15% of Israeli Teachers Still Earn Less Than Minimum Wage

Teaching remains one of the lowest paid professions in the public sector.

Teaching remains one of the lowest paid professions in the public sector despite a nominal 7.4 percent annual increase to an average gross monthly wage of NIS 10,746 in 2010-2011, just 3.8 percent more in inflation-adjusted terms.

According to figures released by the Finance Ministry's wages commissioner, 15 percent of teachers earned less than minimum wage in basic pay – NIS 4,100 a month in 2011 for a full-time job – and required income supplements and other benefits to raise their gross pay to an average of NIS 7,414 per month.

The reform package for high-school teachers signed in 2011 wasn't reflected in the report, but the "Ofek Hadash" reform for elementary and middle-school teachers signed in 2008 promised double-digit pay hikes in return for putting in more hours.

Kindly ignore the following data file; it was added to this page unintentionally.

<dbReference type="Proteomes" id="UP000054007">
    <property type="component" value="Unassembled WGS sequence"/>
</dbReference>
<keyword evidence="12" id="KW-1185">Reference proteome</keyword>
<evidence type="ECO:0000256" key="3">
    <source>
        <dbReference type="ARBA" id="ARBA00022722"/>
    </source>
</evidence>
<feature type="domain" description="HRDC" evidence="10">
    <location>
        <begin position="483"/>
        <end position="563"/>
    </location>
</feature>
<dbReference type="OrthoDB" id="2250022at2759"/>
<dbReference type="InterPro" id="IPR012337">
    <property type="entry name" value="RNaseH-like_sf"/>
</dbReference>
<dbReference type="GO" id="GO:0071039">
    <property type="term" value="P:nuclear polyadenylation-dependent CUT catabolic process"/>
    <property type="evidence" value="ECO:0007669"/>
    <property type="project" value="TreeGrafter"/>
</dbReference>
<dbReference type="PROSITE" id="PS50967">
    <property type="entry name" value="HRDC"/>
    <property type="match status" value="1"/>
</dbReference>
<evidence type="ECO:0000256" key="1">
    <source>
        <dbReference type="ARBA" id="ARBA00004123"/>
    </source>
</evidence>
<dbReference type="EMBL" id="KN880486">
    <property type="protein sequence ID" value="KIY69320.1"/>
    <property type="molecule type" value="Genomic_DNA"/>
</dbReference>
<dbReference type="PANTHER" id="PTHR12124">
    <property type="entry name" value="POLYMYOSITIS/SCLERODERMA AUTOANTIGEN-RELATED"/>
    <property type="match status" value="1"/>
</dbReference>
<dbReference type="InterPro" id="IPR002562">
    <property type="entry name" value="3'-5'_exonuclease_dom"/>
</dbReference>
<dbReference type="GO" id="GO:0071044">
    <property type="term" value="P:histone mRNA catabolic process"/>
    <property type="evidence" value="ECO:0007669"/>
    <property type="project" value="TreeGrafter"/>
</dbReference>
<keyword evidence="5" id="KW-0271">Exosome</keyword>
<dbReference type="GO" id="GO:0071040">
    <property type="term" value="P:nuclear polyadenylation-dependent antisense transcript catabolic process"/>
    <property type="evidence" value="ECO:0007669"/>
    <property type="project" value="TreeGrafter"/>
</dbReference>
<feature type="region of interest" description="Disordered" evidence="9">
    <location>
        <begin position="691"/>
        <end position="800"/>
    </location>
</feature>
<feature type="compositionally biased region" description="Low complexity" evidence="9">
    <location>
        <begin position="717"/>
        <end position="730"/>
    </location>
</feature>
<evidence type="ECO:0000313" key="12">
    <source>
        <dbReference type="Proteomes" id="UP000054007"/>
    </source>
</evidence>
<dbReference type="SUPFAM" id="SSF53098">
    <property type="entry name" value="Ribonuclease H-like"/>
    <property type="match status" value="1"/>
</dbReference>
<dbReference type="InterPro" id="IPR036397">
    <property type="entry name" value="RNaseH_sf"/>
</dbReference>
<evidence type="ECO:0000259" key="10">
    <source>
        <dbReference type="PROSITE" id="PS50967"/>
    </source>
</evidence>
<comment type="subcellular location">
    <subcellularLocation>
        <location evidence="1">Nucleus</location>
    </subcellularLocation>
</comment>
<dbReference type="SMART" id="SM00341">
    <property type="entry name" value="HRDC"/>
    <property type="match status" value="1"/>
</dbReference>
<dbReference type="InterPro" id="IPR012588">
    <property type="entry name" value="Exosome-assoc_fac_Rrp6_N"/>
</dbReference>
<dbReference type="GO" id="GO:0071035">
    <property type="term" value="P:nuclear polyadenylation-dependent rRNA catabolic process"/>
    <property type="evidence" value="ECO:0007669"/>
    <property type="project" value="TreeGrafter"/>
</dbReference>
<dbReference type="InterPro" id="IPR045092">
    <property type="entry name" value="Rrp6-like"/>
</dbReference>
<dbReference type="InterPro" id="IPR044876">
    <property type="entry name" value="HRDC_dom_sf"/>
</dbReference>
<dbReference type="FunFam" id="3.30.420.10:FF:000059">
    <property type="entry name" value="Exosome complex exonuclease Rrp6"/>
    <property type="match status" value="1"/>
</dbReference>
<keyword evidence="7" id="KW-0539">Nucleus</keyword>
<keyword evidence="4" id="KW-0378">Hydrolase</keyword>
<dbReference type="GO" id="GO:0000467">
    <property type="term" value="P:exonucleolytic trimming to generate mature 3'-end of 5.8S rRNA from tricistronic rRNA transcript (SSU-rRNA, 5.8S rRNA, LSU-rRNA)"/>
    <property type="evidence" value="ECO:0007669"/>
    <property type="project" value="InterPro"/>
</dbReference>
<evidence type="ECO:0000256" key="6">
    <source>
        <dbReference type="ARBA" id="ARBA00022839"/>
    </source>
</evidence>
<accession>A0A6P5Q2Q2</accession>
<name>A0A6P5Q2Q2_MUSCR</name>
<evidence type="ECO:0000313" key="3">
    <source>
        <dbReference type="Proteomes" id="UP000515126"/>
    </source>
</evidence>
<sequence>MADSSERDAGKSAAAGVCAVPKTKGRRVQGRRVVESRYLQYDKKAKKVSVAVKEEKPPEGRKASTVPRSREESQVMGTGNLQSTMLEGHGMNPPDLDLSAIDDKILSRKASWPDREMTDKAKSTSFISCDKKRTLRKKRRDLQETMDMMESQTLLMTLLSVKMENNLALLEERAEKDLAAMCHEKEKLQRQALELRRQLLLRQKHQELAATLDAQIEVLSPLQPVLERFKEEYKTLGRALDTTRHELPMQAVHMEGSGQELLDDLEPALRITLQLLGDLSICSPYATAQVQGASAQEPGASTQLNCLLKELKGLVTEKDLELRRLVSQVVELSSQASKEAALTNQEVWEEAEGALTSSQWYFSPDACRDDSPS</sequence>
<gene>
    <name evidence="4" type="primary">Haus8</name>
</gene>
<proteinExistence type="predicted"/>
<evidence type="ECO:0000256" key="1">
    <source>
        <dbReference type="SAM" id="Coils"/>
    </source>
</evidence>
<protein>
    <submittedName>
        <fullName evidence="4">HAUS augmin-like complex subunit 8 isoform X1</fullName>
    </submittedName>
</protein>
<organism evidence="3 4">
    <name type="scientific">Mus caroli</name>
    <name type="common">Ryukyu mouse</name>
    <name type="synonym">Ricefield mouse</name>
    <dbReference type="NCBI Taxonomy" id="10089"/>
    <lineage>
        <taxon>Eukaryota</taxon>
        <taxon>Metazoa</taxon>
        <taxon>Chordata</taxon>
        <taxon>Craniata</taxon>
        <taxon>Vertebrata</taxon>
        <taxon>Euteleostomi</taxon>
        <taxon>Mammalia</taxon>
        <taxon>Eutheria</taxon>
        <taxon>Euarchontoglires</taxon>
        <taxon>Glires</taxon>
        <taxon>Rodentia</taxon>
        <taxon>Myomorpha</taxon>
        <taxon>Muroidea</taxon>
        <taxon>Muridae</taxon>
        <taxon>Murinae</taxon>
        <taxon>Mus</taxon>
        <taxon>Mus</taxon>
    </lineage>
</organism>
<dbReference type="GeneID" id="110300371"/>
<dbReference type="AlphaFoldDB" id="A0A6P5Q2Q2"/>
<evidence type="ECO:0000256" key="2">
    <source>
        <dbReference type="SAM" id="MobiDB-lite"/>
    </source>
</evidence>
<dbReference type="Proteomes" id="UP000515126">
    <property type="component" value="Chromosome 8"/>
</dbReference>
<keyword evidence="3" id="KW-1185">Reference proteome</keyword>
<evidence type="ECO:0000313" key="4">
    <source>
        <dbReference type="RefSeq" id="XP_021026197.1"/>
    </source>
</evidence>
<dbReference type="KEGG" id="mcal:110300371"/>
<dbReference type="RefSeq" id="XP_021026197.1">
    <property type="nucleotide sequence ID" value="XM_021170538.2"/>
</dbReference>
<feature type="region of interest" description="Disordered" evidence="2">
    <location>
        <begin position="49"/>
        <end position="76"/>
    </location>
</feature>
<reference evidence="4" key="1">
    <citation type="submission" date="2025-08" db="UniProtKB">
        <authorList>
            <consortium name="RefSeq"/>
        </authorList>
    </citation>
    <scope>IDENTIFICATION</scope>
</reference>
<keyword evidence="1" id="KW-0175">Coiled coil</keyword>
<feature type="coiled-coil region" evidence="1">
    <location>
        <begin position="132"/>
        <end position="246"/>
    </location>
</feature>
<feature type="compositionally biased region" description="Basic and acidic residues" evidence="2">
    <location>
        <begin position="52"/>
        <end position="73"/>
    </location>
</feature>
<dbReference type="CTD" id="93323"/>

The figures relate to the pay of teachers, principals and vice-principals in public schools and don't include teachers working under private contracts or those in private educational networks such as ORT or Amal.

The median gross wage for female teachers was NIS 10,172 a month while the median earned by their male counterparts was NIS 10,823 a month. The pay of 26 percent of the teachers was below the average national wage.

Most teachers – 57 percent – were employed on a full-time basis while another 26 percent worked at least a 75 percent schedule and only 11 percent were employed less than half-time.

Nir Kafri